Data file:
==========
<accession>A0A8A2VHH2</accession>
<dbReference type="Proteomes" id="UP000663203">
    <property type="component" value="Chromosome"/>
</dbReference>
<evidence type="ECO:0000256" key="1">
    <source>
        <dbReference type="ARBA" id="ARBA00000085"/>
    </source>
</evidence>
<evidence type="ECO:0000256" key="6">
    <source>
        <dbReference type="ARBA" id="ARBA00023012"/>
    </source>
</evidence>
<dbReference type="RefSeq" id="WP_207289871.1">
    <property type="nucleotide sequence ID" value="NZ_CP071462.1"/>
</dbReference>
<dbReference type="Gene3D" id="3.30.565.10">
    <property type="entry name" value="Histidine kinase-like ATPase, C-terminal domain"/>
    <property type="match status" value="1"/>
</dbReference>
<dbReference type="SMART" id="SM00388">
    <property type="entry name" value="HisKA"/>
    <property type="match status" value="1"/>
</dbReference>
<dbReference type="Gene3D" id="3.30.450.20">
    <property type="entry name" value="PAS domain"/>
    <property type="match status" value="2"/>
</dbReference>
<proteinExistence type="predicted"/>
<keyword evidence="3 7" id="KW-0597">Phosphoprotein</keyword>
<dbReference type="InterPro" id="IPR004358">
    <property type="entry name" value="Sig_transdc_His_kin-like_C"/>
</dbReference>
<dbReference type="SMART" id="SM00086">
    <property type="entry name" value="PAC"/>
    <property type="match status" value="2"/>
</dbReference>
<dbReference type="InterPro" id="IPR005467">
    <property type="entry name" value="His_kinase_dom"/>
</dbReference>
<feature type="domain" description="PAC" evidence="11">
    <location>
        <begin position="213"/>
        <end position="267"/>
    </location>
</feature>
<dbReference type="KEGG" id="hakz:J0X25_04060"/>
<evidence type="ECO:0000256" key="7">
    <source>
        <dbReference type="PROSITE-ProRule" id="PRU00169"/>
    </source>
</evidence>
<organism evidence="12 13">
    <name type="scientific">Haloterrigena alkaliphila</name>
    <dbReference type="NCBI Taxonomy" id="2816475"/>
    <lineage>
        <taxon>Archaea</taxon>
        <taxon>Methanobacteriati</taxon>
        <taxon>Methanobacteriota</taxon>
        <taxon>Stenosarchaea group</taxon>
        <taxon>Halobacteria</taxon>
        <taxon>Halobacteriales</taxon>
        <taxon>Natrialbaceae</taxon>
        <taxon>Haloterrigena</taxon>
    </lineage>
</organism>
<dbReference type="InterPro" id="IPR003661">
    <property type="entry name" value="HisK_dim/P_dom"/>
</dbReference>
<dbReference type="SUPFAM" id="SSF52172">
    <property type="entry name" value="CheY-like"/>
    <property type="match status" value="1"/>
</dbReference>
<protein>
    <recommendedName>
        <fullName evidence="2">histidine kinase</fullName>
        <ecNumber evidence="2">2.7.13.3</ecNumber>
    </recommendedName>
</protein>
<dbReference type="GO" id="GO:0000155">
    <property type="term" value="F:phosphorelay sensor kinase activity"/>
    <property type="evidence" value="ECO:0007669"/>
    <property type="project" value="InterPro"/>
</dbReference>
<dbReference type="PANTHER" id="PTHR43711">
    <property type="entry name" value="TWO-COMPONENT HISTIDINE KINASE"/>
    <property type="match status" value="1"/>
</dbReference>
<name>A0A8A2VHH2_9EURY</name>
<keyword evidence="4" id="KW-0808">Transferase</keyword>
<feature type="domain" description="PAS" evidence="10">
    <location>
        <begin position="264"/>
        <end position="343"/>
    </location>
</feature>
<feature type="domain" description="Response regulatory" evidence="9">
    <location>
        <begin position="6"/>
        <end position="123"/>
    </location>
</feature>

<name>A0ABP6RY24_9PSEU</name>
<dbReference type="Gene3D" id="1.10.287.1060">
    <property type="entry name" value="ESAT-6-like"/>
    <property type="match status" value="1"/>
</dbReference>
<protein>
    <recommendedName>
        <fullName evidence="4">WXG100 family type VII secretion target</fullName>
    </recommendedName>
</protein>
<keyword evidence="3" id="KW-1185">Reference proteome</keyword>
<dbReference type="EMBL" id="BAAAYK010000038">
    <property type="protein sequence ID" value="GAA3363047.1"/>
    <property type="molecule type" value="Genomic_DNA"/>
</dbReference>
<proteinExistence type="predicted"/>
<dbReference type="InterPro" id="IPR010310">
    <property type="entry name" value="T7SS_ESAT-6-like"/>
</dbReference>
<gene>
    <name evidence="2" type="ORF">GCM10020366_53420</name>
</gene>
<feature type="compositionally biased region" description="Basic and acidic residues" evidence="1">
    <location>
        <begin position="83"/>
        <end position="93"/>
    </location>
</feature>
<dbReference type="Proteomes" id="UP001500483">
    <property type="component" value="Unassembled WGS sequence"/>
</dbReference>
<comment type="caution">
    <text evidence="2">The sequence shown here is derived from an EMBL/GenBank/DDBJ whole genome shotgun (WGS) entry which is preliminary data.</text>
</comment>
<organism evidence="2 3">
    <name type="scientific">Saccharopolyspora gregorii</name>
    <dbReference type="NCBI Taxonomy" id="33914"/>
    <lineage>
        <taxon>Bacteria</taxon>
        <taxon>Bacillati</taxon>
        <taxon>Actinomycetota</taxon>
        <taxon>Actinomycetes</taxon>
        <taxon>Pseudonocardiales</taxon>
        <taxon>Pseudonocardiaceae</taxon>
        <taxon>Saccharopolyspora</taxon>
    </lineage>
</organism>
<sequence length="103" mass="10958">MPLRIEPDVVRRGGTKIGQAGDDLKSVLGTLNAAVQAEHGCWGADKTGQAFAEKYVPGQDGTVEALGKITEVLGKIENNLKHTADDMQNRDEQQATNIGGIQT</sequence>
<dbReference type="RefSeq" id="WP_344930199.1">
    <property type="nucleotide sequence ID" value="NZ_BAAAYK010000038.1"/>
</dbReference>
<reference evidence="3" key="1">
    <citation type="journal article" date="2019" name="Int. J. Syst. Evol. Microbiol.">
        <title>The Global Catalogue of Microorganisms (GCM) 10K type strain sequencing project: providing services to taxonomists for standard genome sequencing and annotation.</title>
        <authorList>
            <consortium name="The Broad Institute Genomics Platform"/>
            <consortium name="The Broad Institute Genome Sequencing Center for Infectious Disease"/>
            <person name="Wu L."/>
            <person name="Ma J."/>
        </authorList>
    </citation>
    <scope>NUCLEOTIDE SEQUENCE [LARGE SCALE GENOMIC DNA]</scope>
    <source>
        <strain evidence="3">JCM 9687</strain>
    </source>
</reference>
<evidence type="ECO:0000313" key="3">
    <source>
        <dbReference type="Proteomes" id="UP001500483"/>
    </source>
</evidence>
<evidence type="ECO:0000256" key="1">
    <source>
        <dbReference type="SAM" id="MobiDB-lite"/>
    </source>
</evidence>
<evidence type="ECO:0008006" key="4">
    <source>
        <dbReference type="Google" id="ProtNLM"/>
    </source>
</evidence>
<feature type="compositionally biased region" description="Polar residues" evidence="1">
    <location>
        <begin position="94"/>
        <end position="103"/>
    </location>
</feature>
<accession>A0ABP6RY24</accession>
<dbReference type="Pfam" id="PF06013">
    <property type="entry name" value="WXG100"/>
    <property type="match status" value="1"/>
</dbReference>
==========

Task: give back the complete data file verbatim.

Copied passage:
<accession>A0A8A2VHH2</accession>
<dbReference type="Proteomes" id="UP000663203">
    <property type="component" value="Chromosome"/>
</dbReference>
<evidence type="ECO:0000256" key="1">
    <source>
        <dbReference type="ARBA" id="ARBA00000085"/>
    </source>
</evidence>
<evidence type="ECO:0000256" key="6">
    <source>
        <dbReference type="ARBA" id="ARBA00023012"/>
    </source>
</evidence>
<dbReference type="RefSeq" id="WP_207289871.1">
    <property type="nucleotide sequence ID" value="NZ_CP071462.1"/>
</dbReference>
<dbReference type="Gene3D" id="3.30.565.10">
    <property type="entry name" value="Histidine kinase-like ATPase, C-terminal domain"/>
    <property type="match status" value="1"/>
</dbReference>
<dbReference type="SMART" id="SM00388">
    <property type="entry name" value="HisKA"/>
    <property type="match status" value="1"/>
</dbReference>
<dbReference type="Gene3D" id="3.30.450.20">
    <property type="entry name" value="PAS domain"/>
    <property type="match status" value="2"/>
</dbReference>
<proteinExistence type="predicted"/>
<keyword evidence="3 7" id="KW-0597">Phosphoprotein</keyword>
<dbReference type="InterPro" id="IPR004358">
    <property type="entry name" value="Sig_transdc_His_kin-like_C"/>
</dbReference>
<dbReference type="SMART" id="SM00086">
    <property type="entry name" value="PAC"/>
    <property type="match status" value="2"/>
</dbReference>
<dbReference type="InterPro" id="IPR005467">
    <property type="entry name" value="His_kinase_dom"/>
</dbReference>
<feature type="domain" description="PAC" evidence="11">
    <location>
        <begin position="213"/>
        <end position="267"/>
    </location>
</feature>
<dbReference type="KEGG" id="hakz:J0X25_04060"/>
<evidence type="ECO:0000256" key="7">
    <source>
        <dbReference type="PROSITE-ProRule" id="PRU00169"/>
    </source>
</evidence>
<organism evidence="12 13">
    <name type="scientific">Haloterrigena alkaliphila</name>
    <dbReference type="NCBI Taxonomy" id="2816475"/>
    <lineage>
        <taxon>Archaea</taxon>
        <taxon>Methanobacteriati</taxon>
        <taxon>Methanobacteriota</taxon>
        <taxon>Stenosarchaea group</taxon>
        <taxon>Halobacteria</taxon>
        <taxon>Halobacteriales</taxon>
        <taxon>Natrialbaceae</taxon>
        <taxon>Haloterrigena</taxon>
    </lineage>
</organism>
<dbReference type="InterPro" id="IPR003661">
    <property type="entry name" value="HisK_dim/P_dom"/>
</dbReference>
<dbReference type="SUPFAM" id="SSF52172">
    <property type="entry name" value="CheY-like"/>
    <property type="match status" value="1"/>
</dbReference>
<protein>
    <recommendedName>
        <fullName evidence="2">histidine kinase</fullName>
        <ecNumber evidence="2">2.7.13.3</ecNumber>
    </recommendedName>
</protein>
<dbReference type="GO" id="GO:0000155">
    <property type="term" value="F:phosphorelay sensor kinase activity"/>
    <property type="evidence" value="ECO:0007669"/>
    <property type="project" value="InterPro"/>
</dbReference>
<dbReference type="PANTHER" id="PTHR43711">
    <property type="entry name" value="TWO-COMPONENT HISTIDINE KINASE"/>
    <property type="match status" value="1"/>
</dbReference>
<name>A0A8A2VHH2_9EURY</name>
<keyword evidence="4" id="KW-0808">Transferase</keyword>
<feature type="domain" description="PAS" evidence="10">
    <location>
        <begin position="264"/>
        <end position="343"/>
    </location>
</feature>
<feature type="domain" description="Response regulatory" evidence="9">
    <location>
        <begin position="6"/>
        <end position="123"/>
    </location>
</feature>

<name>A0ABP6RY24_9PSEU</name>
<dbReference type="Gene3D" id="1.10.287.1060">
    <property type="entry name" value="ESAT-6-like"/>
    <property type="match status" value="1"/>
</dbReference>
<protein>
    <recommendedName>
        <fullName evidence="4">WXG100 family type VII secretion target</fullName>
    </recommendedName>
</protein>
<keyword evidence="3" id="KW-1185">Reference proteome</keyword>
<dbReference type="EMBL" id="BAAAYK010000038">
    <property type="protein sequence ID" value="GAA3363047.1"/>
    <property type="molecule type" value="Genomic_DNA"/>
</dbReference>
<proteinExistence type="predicted"/>
<dbReference type="InterPro" id="IPR010310">
    <property type="entry name" value="T7SS_ESAT-6-like"/>
</dbReference>
<gene>
    <name evidence="2" type="ORF">GCM10020366_53420</name>
</gene>
<feature type="compositionally biased region" description="Basic and acidic residues" evidence="1">
    <location>
        <begin position="83"/>
        <end position="93"/>
    </location>
</feature>
<dbReference type="Proteomes" id="UP001500483">
    <property type="component" value="Unassembled WGS sequence"/>
</dbReference>
<comment type="caution">
    <text evidence="2">The sequence shown here is derived from an EMBL/GenBank/DDBJ whole genome shotgun (WGS) entry which is preliminary data.</text>
</comment>
<organism evidence="2 3">
    <name type="scientific">Saccharopolyspora gregorii</name>
    <dbReference type="NCBI Taxonomy" id="33914"/>
    <lineage>
        <taxon>Bacteria</taxon>
        <taxon>Bacillati</taxon>
        <taxon>Actinomycetota</taxon>
        <taxon>Actinomycetes</taxon>
        <taxon>Pseudonocardiales</taxon>
        <taxon>Pseudonocardiaceae</taxon>
        <taxon>Saccharopolyspora</taxon>
    </lineage>
</organism>
<sequence length="103" mass="10958">MPLRIEPDVVRRGGTKIGQAGDDLKSVLGTLNAAVQAEHGCWGADKTGQAFAEKYVPGQDGTVEALGKITEVLGKIENNLKHTADDMQNRDEQQATNIGGIQT</sequence>
<dbReference type="RefSeq" id="WP_344930199.1">
    <property type="nucleotide sequence ID" value="NZ_BAAAYK010000038.1"/>
</dbReference>
<reference evidence="3" key="1">
    <citation type="journal article" date="2019" name="Int. J. Syst. Evol. Microbiol.">
        <title>The Global Catalogue of Microorganisms (GCM) 10K type strain sequencing project: providing services to taxonomists for standard genome sequencing and annotation.</title>
        <authorList>
            <consortium name="The Broad Institute Genomics Platform"/>
            <consortium name="The Broad Institute Genome Sequencing Center for Infectious Disease"/>
            <person name="Wu L."/>
            <person name="Ma J."/>
        </authorList>
    </citation>
    <scope>NUCLEOTIDE SEQUENCE [LARGE SCALE GENOMIC DNA]</scope>
    <source>
        <strain evidence="3">JCM 9687</strain>
    </source>
</reference>
<evidence type="ECO:0000313" key="3">
    <source>
        <dbReference type="Proteomes" id="UP001500483"/>
    </source>
</evidence>
<evidence type="ECO:0000256" key="1">
    <source>
        <dbReference type="SAM" id="MobiDB-lite"/>
    </source>
</evidence>
<evidence type="ECO:0008006" key="4">
    <source>
        <dbReference type="Google" id="ProtNLM"/>
    </source>
</evidence>
<feature type="compositionally biased region" description="Polar residues" evidence="1">
    <location>
        <begin position="94"/>
        <end position="103"/>
    </location>
</feature>
<accession>A0ABP6RY24</accession>
<dbReference type="Pfam" id="PF06013">
    <property type="entry name" value="WXG100"/>
    <property type="match status" value="1"/>
</dbReference>